24 and that you put on the new man which was created according to God, in true righteousness and holiness.
Verses 22 and 23 set forth two of three things that happened at salvation: (1) the putting off of the old man and (2) the renewing of the spirit of our mind. Now we come to the last of the three parallel statements— “put on the new man.”
24 and that you put on
The final of the three parallel statements is “to put on the new man” (cf. v. 24). By the Christian robing himself with the “new man,” he was regenerated and received eternal life.
We exercise both putting off and putting on. There is a flip side of putting off the unsaved life. If we affirm Christ, we say “no” to the world. We put off the old man and put on the new man. The new man is a creation by God (Co 3:10). The Greek tense indicates that “to put on” was a one-time act (aorist) when we became a Christian.
the new man
We need to distinguish between the ideas of “man” and “nature.” Man or person is non-material substance. A substance can act but characteristics cannot; therefore, nature cannot act. A nature is a complex of attributes. There is a difference between a person or his life and his nature. The old man died when a believer became a new man, but characteristics of that old man remain.
The “new man” is the regenerate person who holds status with God positionally. The “old man” has been crucified and is gone; however, his characteristics carry over into the Christian life. This old nature is characterized as “flesh” (Ga 5:16-17).
This new man also has characteristics given by God at salvation. These characteristics enable us to live as we should. The new man can be renewed (Co 3:10). Thus, the Christian is a new man with both an old nature and a new nature. The old man is not the same as the old nature.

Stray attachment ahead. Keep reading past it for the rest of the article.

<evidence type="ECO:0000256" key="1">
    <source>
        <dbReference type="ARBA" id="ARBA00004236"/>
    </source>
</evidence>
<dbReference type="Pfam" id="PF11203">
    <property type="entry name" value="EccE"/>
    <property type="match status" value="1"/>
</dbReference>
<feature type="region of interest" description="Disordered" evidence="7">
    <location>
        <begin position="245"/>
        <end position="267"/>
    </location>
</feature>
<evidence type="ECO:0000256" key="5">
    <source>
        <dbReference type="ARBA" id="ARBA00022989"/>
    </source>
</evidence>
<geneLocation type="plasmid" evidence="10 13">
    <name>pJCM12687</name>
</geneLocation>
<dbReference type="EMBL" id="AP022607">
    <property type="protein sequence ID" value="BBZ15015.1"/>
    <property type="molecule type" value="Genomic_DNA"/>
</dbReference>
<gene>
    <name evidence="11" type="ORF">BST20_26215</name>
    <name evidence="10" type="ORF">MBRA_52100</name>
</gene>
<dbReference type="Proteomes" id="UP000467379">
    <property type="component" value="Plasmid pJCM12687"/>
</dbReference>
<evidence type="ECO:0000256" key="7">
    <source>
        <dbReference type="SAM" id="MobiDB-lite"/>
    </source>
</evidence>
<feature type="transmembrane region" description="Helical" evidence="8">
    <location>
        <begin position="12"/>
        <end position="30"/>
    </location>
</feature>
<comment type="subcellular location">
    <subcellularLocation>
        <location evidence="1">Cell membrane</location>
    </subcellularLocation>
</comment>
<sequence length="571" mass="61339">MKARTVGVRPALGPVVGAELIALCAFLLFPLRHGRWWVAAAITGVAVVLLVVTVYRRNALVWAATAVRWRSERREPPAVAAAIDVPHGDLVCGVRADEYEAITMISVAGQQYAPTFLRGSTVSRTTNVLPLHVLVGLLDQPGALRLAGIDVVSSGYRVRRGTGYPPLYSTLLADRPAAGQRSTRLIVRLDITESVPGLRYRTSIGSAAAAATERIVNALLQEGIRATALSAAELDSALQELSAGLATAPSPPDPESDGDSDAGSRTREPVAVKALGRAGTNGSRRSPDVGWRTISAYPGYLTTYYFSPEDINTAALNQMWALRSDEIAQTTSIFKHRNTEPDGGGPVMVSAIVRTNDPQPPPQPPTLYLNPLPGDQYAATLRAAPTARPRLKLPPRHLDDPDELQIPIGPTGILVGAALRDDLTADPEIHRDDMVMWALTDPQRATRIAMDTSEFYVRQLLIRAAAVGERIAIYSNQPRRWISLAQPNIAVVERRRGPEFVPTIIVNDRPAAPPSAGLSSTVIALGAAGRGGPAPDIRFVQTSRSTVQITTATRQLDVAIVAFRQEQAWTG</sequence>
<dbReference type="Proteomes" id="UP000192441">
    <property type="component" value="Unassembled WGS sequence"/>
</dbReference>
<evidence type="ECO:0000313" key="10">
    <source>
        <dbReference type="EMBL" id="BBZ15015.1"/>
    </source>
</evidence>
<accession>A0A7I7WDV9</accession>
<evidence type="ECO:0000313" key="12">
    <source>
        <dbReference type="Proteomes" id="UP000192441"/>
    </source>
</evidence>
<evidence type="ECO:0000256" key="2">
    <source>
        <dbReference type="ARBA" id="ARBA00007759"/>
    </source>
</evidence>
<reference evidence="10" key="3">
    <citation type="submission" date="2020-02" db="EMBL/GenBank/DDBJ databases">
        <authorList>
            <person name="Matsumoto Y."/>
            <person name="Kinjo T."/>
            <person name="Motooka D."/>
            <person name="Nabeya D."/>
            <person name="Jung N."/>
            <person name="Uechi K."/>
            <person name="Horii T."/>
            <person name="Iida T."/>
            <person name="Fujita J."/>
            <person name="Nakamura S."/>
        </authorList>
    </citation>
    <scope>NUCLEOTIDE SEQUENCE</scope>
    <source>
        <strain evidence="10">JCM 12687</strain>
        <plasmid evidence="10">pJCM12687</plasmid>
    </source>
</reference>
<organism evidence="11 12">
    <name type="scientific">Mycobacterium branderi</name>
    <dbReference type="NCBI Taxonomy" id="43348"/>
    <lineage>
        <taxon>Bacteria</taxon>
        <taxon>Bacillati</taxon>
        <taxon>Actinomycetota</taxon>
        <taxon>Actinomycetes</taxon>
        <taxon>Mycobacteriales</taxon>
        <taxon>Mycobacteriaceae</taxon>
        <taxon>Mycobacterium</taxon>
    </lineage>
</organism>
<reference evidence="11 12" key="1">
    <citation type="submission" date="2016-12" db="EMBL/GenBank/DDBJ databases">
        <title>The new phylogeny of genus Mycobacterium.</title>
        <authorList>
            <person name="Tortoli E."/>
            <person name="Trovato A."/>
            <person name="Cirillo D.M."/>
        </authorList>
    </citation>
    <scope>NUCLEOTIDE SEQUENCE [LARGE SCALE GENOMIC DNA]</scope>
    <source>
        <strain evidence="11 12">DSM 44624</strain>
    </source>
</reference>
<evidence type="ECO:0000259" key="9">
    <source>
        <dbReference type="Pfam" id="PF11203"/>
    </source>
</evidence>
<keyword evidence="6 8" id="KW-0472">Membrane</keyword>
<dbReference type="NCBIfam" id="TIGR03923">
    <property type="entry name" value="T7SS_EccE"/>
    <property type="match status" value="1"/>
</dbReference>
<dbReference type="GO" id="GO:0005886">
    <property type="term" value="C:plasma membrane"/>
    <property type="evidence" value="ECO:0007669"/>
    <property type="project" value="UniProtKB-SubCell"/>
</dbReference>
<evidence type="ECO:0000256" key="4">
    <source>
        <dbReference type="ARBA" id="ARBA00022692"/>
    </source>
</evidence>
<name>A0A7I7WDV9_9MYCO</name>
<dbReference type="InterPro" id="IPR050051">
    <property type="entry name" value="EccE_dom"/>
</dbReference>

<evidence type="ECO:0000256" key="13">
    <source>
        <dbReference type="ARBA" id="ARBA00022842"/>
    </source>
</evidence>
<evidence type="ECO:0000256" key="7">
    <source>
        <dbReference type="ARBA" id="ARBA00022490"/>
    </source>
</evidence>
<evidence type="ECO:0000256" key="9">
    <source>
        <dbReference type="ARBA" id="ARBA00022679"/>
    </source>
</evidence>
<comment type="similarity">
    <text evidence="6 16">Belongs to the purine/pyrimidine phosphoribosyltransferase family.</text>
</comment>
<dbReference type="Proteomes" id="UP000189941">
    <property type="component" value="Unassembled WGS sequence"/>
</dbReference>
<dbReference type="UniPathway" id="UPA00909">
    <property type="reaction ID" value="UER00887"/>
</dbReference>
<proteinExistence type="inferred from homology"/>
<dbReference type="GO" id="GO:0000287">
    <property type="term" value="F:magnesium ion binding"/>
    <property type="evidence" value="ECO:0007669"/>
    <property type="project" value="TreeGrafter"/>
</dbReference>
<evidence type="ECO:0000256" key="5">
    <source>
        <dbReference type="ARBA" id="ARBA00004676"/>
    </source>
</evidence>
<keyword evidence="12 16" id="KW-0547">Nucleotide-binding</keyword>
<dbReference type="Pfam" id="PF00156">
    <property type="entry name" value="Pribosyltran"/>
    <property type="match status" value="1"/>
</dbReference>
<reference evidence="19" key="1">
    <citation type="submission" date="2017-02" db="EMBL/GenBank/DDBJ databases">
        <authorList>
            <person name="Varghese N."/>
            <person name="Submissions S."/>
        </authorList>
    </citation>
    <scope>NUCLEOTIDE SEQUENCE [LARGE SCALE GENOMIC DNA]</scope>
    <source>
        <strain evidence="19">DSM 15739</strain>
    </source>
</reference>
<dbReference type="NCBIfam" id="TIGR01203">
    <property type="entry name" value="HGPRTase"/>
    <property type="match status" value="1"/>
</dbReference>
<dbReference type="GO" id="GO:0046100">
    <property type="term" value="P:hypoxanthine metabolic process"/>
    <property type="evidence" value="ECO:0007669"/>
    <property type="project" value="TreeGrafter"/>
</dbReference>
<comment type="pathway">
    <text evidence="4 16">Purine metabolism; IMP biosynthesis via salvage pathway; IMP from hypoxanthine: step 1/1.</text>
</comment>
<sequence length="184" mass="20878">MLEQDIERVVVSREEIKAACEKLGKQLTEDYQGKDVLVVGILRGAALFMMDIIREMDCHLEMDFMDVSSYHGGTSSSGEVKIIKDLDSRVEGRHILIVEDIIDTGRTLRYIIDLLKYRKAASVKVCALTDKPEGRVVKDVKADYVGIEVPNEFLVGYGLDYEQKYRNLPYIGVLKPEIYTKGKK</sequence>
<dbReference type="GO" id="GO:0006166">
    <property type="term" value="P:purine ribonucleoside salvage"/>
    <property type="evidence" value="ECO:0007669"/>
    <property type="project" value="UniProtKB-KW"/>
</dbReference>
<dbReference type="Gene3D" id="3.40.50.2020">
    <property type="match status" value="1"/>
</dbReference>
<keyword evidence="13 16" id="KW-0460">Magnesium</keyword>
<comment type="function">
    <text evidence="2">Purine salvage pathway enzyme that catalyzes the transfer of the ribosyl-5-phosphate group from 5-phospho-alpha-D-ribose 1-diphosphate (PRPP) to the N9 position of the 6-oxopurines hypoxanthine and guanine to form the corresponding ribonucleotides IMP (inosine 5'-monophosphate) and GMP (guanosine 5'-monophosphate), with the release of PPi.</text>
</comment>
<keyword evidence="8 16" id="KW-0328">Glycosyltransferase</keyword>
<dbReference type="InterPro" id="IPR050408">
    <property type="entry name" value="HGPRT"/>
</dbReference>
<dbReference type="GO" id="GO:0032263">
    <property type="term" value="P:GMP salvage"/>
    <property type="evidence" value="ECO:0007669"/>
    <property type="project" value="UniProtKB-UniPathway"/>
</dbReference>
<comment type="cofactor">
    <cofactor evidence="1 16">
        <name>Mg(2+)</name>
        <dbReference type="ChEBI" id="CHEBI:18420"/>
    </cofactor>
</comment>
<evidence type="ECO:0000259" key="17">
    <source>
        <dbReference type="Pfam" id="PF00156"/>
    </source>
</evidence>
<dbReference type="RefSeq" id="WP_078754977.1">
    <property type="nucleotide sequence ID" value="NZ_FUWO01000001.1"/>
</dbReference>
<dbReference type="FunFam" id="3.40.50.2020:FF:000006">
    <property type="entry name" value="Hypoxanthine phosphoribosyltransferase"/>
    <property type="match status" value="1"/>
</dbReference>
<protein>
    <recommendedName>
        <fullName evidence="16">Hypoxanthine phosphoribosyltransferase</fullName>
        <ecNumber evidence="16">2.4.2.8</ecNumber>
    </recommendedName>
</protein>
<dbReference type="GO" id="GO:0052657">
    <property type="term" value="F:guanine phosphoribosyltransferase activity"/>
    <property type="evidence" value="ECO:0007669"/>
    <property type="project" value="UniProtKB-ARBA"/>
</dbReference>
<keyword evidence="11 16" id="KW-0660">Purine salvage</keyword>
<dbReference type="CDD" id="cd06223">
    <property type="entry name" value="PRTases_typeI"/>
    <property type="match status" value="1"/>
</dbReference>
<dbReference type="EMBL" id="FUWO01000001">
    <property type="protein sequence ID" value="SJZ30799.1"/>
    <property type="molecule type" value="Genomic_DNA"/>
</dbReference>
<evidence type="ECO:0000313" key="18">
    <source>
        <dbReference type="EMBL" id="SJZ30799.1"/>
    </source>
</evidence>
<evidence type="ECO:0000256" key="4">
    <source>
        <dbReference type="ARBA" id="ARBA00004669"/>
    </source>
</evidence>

The new man is not an addition to the old man. “New” in the Greek does not mean new in time but new in quality. Since the old man refers to the unsaved person, the new man refers to our regenerate person, our divine nature. However, the Greek word for “new” here is different from “renewed” in the previous verse. The “new” here is not something renovated but something altogether different in nature. The “new man” is entirely different in substance than the old man.
Our new life in Christ has new wherewithal.
The Christian is a “new man” and has a new nature as well as an old nature. He is no longer an “old man.” The “old man” is not the same as the old nature. Transition from the old man to the new man took place at salvation. At salvation we received a new position or status before God (Co 3:9-10). Regeneration transformed the Christian’s character. The “new man” is a regenerate person. The new man is not a new disposition.
Our new life in Christ has new wherewithal given at salvation. God gave a set of characteristics to the “new man [person].” This is what Peter calls our divine nature (2 Pe 1:4). Verses 25 and the verses following indicate that it is possible to grow in these qualities. The new person can be renewed (Co 3:10). The Holy Spirit will produce the fruit of the Spirit after salvation.